Albrecht has a master’s of business administration and degrees in biology and physics. He’s a seasoned professional in the high-tech industry. Still, his business education “took a quantum leap” in the Black Belt program, he says.
“We all came out wiser about how the business world really is today. You have to understand the global economic game,” he adds. “The ASU people did a superb job. The skill set we learned is so powerful that it gives you hope.”
Something of real value
Albrecht has since started a job with an aerospace company as a quality engineer. He says his newly acquired skills will be put to work.
“They told me they were hiring me not just as another worker, but as someone who has the ability to change their business culture for the better,” he says.
ASU professor Borror mentored student project teams. “You could see their confidence growing” as they applied what they learned in the classroom to actual businesses, she says.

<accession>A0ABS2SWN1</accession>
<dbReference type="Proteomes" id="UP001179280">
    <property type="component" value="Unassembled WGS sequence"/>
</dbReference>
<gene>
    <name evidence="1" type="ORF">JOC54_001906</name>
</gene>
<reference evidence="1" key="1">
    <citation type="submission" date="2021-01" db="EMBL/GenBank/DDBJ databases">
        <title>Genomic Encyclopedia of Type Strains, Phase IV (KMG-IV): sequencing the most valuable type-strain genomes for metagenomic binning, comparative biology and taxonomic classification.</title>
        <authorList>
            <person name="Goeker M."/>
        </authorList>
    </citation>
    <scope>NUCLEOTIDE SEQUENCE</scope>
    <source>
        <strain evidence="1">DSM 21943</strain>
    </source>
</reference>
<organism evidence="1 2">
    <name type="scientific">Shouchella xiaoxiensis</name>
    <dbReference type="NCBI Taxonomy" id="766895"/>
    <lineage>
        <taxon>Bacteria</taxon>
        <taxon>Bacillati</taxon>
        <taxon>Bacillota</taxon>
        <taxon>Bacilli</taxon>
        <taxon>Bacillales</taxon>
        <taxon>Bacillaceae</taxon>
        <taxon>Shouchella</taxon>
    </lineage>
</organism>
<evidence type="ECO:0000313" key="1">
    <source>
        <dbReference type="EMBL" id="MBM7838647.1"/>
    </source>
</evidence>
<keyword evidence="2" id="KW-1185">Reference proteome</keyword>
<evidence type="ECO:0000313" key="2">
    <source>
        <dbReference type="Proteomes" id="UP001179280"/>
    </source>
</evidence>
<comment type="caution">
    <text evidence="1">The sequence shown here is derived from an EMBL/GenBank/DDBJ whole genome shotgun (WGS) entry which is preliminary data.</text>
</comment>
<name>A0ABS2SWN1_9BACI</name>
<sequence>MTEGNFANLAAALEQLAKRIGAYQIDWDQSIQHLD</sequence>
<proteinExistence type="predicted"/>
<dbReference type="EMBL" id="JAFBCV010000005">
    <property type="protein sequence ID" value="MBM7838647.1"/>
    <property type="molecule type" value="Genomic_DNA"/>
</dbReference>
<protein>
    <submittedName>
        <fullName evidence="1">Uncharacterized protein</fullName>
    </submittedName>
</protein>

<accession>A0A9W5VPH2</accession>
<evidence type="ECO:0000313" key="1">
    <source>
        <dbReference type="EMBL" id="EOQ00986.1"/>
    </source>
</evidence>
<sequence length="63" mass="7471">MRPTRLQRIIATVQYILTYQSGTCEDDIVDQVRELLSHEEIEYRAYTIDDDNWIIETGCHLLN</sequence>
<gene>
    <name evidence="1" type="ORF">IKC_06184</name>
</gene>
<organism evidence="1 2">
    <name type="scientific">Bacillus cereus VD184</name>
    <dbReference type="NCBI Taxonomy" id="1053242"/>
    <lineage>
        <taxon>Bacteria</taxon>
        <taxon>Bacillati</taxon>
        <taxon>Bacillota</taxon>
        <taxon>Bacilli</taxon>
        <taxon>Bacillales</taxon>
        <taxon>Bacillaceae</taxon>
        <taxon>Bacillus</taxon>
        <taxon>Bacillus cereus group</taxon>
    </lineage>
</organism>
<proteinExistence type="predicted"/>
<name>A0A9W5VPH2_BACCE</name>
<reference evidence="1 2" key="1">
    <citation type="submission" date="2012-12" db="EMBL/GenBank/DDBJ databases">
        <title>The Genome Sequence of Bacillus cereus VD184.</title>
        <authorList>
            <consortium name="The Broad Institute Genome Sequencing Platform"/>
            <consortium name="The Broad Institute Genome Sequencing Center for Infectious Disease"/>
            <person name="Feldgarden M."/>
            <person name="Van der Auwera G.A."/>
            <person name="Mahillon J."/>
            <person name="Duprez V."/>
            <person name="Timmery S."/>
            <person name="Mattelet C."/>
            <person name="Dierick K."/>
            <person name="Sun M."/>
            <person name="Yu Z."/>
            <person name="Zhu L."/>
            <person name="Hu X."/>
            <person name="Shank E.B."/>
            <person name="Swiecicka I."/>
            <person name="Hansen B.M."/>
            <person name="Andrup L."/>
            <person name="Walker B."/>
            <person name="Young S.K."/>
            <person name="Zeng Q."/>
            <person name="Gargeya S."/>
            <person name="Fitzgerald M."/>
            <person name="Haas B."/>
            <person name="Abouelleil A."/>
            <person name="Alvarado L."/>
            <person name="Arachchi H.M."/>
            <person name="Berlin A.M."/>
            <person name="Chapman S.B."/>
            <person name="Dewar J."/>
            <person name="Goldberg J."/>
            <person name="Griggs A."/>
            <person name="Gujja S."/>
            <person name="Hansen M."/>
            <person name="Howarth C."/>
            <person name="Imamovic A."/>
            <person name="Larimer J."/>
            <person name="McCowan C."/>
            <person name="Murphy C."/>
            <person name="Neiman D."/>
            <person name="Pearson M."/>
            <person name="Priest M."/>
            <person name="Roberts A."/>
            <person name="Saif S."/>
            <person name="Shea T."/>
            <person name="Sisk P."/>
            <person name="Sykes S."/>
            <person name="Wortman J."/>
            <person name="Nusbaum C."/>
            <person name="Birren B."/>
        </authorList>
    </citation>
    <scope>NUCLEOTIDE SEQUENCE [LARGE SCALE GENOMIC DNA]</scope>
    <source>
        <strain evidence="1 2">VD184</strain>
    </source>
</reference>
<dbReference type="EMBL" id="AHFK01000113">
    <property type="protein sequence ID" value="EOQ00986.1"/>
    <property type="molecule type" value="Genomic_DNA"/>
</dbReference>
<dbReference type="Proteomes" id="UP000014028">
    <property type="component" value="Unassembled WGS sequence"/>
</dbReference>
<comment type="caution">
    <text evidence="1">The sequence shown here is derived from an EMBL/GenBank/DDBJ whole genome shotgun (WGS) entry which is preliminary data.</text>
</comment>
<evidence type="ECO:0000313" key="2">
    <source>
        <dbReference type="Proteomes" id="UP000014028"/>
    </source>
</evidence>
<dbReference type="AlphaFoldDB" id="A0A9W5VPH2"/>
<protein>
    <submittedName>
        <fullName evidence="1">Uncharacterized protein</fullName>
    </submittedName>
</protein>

“In the end, I think they got a high quality of training that would have cost much more had it been provided anywhere else,” Borror adds, “and the companies whose operations they evaluated got something of real value.”
One student team did an operational assessment for A New Leaf, a human services agency with facilities 25 facilities throughout the greater Phoenix area.
“They went beyond simply defining our systems and processes. They gave us concrete recommendations for improving efficiency that we could wrap our arms around,” says Torrie Taj, A New Leaf’s executive vice president for resource development.
“Now we have a flow chart to follow for handling all our work processing contracts [with service providers], and we’re getting better bang for the buck,” she says.
Getting a professional edge
City of Phoenix business liaison Wolf-Francis credits the ASU Ira A. Fulton Schools of Engineering extended education administrators for customizing the Lean Six Sigma Program training so that its scope covered skills applicable to everything from manufacturing and service industries, to health care, financial and accounting companies and more.
“Companies today are specifically looking for people with this training,” she says. “Earning [Lean Six Sigma certification] certification will set these students apart and bring their resumes to the top of the pile.”
More than 15 percent of the students landed jobs not long after participating in the program.
“This has been one of the most successful job-training programs the city of has ever done,” Wolf-Francis says.